Out of the blue, I received the following charming letter:
“Barbara, my dear – I hope you don’t mind, but I was in a bookshop the other day (Mona Vale has a local Berkelouw, if you don’t mind!) and could not resist the temptation. I have bought you a very small gift, that I hope I can post to you.”
It was signed with the nom-de-plume of a tres stylish and generous woman who was an ornament to the late Bob Ellis’s glittering Table Talk blog. We correspond from time to time and agree we are that oddest of things: firm friends who have never actually met.
Glow Worm, as she called herself online, put me in mind of the twinkling caverns in the Cathedral-like limestone caves (pictured above) at Waitomo in New Zealand, near where I was born, and to where I returned to celebrate my 50th birthday.
The mysterious gift from Glow Worm turned out to be a pre-loved copy of The Rime of the Ancient Mariner (illustrated by Melvyn Peake). How on earth did my correspondent guess it was a favourite, or something I might even like? Curious and curiouser.
I opened the small Vintage classic in mint condition. I couldn’t believe my eyes.
There was my name on the bookplate, written in my own young hand! Forgotten. Let go at some point, only to return many years later and pay a dividend in friendship.
It joins, on my bookshelves, my treasured and tatty 1876 edition illustrated by Gustave Dore.
Okay, yes, I sometimes read poetry, which in most circles, is like admiring foot binding.
But poetry needn’t be posh or opaque to be deep and meaningful:
They fuck you up, your mum and dad.
They may not mean to, but they do.
They fill you with the faults they had
And add some extra, just for you.
But they were fucked up in their turn
By fools in old-style hats and coats,
Who half the time were soppy-stern
And half at one another’s throats.
Man hands on misery to man.
It deepens like a coastal shelf.
Get out as early as you can,
And don’t have any kids yourself.
I have indeed, as it transpires, taken Mr Phillip Larkin’s advice to heart: No kids. And getting out early.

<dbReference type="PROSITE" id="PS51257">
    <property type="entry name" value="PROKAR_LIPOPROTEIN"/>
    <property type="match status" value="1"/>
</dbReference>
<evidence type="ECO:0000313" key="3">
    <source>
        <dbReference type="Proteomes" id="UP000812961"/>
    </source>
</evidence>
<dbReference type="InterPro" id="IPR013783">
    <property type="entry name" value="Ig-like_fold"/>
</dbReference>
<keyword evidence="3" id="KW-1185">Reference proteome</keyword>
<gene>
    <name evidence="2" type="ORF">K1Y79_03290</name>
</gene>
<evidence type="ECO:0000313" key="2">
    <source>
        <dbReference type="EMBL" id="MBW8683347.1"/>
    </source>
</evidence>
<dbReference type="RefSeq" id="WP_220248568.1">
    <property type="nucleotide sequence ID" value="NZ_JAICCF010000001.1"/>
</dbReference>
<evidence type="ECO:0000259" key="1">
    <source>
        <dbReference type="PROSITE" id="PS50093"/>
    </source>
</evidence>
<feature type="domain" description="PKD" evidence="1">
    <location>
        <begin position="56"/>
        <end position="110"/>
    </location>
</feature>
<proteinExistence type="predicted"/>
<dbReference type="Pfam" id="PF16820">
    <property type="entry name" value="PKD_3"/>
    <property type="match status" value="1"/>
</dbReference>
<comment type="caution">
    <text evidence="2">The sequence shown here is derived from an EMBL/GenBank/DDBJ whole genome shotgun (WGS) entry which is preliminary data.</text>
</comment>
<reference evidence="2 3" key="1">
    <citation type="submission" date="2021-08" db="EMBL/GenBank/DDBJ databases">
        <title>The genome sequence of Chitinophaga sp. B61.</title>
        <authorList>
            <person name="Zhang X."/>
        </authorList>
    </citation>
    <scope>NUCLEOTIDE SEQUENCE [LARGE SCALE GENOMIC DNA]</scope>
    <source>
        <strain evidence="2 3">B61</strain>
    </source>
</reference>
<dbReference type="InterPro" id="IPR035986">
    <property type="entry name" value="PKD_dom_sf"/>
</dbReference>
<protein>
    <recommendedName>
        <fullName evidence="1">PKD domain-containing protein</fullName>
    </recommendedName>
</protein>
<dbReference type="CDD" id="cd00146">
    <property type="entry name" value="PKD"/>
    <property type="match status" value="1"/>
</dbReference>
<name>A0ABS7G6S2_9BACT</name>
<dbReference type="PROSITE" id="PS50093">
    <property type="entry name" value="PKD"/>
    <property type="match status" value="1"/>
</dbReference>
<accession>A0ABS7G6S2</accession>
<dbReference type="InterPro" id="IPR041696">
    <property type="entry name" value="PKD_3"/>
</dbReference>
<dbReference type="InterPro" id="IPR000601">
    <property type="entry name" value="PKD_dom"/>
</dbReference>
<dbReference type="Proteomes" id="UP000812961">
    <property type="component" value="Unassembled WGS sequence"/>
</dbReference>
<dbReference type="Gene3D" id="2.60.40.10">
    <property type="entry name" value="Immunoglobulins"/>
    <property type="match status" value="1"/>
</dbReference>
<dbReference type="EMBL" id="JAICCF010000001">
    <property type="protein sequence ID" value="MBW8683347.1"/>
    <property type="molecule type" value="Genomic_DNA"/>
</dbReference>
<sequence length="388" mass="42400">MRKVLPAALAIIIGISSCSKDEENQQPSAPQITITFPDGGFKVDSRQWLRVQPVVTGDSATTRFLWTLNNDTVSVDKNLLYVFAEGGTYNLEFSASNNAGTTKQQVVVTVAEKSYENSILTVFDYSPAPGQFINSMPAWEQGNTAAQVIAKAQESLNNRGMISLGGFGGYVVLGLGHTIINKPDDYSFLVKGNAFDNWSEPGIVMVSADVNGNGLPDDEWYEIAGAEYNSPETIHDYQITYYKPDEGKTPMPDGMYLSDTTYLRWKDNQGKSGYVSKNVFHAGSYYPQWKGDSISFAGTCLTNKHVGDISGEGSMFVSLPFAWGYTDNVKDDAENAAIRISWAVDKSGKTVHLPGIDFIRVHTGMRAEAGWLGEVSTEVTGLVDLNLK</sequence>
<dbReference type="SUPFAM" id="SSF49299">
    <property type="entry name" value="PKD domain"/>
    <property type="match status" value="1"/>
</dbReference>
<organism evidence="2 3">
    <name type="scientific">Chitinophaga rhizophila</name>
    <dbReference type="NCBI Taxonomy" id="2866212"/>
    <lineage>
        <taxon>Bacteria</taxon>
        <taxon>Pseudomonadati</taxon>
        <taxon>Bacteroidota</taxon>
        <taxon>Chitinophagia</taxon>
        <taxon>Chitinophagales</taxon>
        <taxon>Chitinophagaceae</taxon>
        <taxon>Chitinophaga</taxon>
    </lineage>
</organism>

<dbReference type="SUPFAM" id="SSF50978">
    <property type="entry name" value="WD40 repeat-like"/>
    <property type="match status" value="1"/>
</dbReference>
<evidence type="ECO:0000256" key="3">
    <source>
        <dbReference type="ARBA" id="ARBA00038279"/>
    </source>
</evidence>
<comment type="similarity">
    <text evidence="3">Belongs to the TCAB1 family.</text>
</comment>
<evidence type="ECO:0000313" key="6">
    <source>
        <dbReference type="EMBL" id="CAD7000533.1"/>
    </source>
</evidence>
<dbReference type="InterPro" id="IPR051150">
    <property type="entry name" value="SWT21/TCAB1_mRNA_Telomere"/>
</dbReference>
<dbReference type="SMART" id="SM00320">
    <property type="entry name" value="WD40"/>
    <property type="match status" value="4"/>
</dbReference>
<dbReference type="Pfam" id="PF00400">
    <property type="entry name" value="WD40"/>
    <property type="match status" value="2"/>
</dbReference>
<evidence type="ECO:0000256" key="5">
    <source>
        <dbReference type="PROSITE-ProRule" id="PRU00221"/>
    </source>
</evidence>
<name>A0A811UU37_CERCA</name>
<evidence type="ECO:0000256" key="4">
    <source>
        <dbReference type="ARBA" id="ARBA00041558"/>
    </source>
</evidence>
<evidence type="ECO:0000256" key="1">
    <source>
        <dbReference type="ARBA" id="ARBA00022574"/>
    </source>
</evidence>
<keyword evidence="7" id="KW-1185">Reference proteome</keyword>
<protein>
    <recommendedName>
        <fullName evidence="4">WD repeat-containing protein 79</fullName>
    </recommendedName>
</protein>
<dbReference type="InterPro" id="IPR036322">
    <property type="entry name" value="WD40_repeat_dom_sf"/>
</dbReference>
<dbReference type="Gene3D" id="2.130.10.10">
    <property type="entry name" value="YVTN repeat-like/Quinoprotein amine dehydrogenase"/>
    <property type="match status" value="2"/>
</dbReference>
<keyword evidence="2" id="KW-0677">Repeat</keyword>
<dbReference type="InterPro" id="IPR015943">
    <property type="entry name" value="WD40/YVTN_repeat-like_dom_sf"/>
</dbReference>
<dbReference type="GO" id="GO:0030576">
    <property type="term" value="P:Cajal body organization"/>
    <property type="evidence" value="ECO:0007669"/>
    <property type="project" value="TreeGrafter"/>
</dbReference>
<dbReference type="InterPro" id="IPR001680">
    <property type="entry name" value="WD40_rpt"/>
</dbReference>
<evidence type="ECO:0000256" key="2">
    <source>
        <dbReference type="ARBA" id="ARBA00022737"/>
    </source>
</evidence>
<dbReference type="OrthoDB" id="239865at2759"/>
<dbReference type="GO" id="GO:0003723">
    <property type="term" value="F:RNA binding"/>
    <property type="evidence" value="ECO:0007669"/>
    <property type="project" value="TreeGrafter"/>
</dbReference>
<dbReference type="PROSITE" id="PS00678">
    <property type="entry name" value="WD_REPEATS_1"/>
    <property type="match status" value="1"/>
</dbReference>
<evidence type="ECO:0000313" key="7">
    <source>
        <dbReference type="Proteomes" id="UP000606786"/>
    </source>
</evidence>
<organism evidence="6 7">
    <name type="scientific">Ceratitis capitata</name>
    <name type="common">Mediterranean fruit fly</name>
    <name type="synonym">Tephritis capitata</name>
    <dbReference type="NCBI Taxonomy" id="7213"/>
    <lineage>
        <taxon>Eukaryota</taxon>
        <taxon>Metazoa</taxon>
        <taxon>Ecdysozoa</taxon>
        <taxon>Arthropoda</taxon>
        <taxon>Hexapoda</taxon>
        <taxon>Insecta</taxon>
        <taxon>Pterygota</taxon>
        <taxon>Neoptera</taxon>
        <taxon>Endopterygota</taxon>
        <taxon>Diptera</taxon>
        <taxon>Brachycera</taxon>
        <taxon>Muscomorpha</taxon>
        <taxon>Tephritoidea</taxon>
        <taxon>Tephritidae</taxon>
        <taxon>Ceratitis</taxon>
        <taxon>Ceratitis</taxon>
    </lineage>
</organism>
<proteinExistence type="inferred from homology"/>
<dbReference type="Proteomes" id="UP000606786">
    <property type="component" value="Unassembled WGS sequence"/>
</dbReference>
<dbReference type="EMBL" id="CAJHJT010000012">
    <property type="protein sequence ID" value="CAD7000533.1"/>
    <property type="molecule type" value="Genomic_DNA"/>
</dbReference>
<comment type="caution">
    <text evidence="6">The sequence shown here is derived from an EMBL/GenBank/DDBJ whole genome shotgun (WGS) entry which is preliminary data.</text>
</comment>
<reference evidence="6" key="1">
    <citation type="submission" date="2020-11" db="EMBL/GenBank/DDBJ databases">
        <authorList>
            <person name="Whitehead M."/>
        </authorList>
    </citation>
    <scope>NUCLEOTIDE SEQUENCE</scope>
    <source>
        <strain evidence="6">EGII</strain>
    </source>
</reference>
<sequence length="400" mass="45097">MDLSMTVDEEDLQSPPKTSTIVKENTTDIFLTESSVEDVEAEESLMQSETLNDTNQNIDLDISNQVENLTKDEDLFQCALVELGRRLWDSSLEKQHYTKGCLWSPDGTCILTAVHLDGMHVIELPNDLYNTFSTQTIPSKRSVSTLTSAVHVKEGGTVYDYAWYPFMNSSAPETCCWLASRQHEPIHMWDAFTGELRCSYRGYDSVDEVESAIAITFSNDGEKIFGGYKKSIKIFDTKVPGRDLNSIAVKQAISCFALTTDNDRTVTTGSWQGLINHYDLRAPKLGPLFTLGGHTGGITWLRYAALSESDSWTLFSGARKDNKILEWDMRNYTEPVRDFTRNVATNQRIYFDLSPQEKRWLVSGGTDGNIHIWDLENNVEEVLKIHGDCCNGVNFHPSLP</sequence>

Many of my parent’s generation and earlier could recite rousingly by heart, mainly bush poetry such as Henry Lawson’s The Man from Snowy River, Banjo Paterson’s The Road to Gundagai, John O’Brien’s Around the Boree Log, or perhaps, The Highway Man, an Alfred Noyes poem often recited by my father.
The words were whispered about how the moon was ‘a ghostly galleon tossed upon cloudy seas’, how the highwayman came ‘riding, riding, riding, up to the old inn door’, where Bess the landlord’s black-eyed daughter was ‘plaiting a dark red love-knot into her long black hair.’ Wonderful stuff.
In the newspaper announcing his death on 11 April, 1991, my father, who had left school at 11, chose, to mark his passing, a few lines from Tennyson’s Crossing the Bar.
Sunset and Evening Star and one clear call for me,
And may there be no moaning at the bar
when I put out to sea.
Just 87 characters.
Since I first read it at high school The Rime of the Ancient Mariner (1798) has stayed in my life.
I like it for seducing me as a callow school girl and for still being beautiful, haunting and mysterious as I enter my third age. I like it not only for its long companionship in my life but for the door it opened in my young mind to the idea of subtext; for its seductive watery imagery and mystical symbols. I like it for its moral implications, its supernatural vaudeville, its spectral illustrations, and I like it because it seems to have foretold my own life’s dilemma and then suggested a remedy.
As you probably know, The Ancient Mariner is the luckless sailor who has a brain snap and shoots a great Wandering Albatross. He is punished by having the rotting bird strung around his neck. His shipmates fall down dead. He is cursed. Alone he lives on becalmed on a rotting sea. He shudders at the sight of the slimy snakey things in the water.
‘Alone, alone, all, all alone, Alone on a wide wide sea! And never a saint took pity on My soul in agony.’
He cannot die, no matter how great his suffering. He cannot ease his thirst no matter that there was ‘water, water everywhere . . .’
This is the sickbed.
In the poem, two harridans play dice for the sailor’s soul: one is Death, the other Life-in-Death, or Chronic Illness, as I think of her— wasted and wan and smiling with a rictus grin.
‘The game is done! I’ve won, I’ve won’, Life-and-Death declares.
What I thrilled to then and now about The Ancient Mariner, was the idea of redemption through seeing something ugly and afeared, like the sea snakes, transform into something beautiful and magical.
Change the way you see things, and the things you see will change, as they say. So the curse on the mariner is unloosed when he blesses them unaware.
Finding beauty in ‘the other’ is a powerful and contemporary message for me, even as I struggle to always find beauty in the illness I endure or the world in which I live. It is there and I count my blessings mightily. But that’s another blog.
We cannot for sport raise a bow and arrow to slaughter a bird, or bomb our way to peace. We will not see the shimmery sea snakes ‘blue, glossy green and velvet black’ for blood and gore in the water. We will grope blindly in the murk and soon die.
He prayeth best, who loveth best
All things both great and small;
Thank you Samuel Taylor Coleridge. And special Thank you to Glow Worm. Chin chin.
A sample of Richard Burton’s magnificent rendition (sound begins at 00:50).